Friday, May 27, 2011

Libyan: Russia offers to mediate ex-ally Gadhafi's exit

By ANGELA CHARLTON, Associated Press       
Source:
Yahoo News

AP – Russian President Dmitry Medvedev, left, speaks with
Japanese Prime Minister Naoto Kan
during a bilateral …


Two best friends  
Moammar Gadhafi of Lybia, and Ellen Johnson-Sirleaf of Liberia ......
  DEAUVILLE, France – Russia abandoned one-time ally Moammar Gadhafi and offered Friday to mediate a deal for the Libyan leader to leave the country he has ruled for more than 40 years.


The striking proposal by a leading critic of the NATO bombing campaign reflects growing international frustration with the Libyan crisis and a desire by the Kremlin for influence in the rapidly changing Arab landscape.


With Gadhafi increasingly isolated and NATO jets intensifying their attacks, Russia may also be eyeing Libya's oil and gas and preparing for the prospect that the lucrative Libyan market will fall into full rebel control.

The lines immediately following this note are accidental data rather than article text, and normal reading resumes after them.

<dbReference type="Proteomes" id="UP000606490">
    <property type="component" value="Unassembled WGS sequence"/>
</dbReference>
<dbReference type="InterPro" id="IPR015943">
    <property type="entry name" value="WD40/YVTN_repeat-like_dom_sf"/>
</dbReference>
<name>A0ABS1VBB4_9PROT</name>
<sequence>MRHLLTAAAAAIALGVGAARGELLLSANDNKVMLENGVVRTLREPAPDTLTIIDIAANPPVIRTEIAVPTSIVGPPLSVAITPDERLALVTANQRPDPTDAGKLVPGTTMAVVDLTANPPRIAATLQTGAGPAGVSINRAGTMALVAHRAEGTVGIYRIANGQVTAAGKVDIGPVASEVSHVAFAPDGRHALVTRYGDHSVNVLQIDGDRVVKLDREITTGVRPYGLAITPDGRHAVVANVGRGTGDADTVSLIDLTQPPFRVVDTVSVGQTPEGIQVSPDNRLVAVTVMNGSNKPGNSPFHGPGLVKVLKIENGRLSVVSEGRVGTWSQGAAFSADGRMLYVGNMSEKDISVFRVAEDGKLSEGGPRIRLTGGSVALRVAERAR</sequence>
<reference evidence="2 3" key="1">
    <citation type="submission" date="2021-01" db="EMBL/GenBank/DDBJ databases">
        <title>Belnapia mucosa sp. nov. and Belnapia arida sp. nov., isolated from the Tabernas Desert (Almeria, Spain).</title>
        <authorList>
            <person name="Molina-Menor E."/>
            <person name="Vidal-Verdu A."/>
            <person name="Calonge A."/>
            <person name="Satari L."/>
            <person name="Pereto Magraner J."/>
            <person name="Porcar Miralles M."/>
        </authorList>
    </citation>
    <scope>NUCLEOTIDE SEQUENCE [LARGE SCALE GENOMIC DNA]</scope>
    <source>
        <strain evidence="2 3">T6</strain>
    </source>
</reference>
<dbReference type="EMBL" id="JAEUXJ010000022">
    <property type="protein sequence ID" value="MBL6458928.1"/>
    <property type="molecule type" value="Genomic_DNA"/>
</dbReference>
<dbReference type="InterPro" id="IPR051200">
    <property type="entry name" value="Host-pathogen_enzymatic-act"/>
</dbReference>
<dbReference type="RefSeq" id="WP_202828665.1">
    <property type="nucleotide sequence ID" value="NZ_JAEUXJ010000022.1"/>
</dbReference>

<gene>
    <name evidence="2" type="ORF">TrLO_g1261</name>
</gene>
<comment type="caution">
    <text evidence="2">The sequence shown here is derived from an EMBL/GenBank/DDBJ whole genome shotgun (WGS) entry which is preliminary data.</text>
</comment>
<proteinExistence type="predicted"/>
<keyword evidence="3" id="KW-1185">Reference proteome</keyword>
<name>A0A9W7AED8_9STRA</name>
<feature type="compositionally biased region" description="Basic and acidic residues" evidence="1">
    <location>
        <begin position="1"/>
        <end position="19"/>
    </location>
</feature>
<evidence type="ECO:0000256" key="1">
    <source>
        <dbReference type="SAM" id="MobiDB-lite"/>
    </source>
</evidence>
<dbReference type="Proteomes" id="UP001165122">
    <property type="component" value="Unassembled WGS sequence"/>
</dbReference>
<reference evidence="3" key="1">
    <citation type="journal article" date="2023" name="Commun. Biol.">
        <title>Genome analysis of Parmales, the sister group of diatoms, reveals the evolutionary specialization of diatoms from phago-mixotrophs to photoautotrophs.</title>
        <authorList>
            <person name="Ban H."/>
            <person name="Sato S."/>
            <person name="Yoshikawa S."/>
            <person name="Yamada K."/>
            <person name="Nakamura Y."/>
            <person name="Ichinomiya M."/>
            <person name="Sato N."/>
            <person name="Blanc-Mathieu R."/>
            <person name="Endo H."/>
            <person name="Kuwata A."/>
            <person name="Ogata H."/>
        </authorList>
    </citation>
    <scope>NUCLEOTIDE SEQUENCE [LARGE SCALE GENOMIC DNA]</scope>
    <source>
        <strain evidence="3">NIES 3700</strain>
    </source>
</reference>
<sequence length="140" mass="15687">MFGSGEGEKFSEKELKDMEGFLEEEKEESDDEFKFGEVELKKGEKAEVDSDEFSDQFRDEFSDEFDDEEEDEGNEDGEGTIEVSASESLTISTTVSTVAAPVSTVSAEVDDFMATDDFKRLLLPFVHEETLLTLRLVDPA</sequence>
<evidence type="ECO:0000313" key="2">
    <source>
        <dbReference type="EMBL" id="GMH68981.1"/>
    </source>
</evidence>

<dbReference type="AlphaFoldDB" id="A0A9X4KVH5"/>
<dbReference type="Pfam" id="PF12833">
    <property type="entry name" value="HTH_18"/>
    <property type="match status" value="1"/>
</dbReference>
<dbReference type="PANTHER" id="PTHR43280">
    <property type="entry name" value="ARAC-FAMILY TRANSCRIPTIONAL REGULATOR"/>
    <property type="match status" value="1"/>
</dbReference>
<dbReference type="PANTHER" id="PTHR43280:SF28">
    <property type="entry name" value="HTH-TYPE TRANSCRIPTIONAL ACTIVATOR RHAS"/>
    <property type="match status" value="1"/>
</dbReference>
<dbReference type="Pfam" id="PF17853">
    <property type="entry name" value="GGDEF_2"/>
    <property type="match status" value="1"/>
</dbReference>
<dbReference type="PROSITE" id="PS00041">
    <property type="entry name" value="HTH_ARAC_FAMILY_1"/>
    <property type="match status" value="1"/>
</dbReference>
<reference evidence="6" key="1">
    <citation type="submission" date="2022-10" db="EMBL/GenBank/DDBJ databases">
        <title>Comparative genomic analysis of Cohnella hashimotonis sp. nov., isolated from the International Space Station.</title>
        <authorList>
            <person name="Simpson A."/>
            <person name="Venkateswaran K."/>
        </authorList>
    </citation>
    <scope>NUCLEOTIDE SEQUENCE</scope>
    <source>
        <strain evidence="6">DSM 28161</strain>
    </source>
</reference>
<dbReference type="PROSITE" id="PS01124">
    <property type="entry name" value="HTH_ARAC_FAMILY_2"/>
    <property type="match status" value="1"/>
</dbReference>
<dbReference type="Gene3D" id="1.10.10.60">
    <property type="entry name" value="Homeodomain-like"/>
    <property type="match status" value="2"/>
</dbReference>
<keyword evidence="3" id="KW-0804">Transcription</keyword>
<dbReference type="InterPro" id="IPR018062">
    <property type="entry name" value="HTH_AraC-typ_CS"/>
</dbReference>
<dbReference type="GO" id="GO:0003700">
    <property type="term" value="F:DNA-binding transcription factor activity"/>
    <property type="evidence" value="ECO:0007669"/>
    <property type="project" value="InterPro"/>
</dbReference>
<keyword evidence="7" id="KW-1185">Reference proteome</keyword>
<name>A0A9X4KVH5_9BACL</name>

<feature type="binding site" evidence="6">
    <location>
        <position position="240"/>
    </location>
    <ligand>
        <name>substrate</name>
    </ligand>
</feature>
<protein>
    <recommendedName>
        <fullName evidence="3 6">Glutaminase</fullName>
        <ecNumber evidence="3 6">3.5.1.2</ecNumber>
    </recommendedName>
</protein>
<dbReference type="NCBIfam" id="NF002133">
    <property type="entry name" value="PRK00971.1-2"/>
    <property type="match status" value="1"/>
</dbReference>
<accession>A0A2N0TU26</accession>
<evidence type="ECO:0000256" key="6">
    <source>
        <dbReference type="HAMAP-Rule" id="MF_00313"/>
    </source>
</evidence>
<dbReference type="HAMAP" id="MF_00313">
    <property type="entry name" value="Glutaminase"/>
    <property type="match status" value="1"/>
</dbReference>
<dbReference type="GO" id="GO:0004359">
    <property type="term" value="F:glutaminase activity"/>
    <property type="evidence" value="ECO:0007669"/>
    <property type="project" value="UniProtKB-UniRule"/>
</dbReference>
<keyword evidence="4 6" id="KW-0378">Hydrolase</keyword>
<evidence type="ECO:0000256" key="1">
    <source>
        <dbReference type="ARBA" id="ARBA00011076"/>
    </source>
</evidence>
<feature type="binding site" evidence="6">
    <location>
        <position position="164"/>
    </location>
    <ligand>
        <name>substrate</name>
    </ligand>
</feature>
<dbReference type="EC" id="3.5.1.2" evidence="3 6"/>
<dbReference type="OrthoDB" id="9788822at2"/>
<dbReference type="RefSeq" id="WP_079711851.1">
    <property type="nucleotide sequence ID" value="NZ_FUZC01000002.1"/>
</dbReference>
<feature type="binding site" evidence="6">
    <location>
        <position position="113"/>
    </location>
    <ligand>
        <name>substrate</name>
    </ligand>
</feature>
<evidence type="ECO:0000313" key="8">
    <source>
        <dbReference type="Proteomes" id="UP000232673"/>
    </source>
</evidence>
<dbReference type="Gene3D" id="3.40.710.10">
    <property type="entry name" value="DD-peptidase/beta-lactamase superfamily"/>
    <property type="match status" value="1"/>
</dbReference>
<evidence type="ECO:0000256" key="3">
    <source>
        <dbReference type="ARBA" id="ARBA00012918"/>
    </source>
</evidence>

"He should leave," Russian President Dmitry Medvedev said of Gadhafi. "I proposed our mediation services to my partners. Everyone thinks that would be useful."

The proposal thrust Medvedev into the spotlight at a summit in France of Group of Eight rich nations. Talk of this year's Arab world uprisings has dominated the summit.

Analysts question whether Russia still has any leverage over Gadhafi, and the leaders of France, Britain and Germany said there's no point in negotiating directly with the Libyan leader himself.

"If Gadhafi makes this decision, which will be beneficial for the country and the people of Libya, then it will be possible to discuss the form of his departure, what country may accept him and on what terms, and what he may keep and what he must lose," Medvedev told reporters.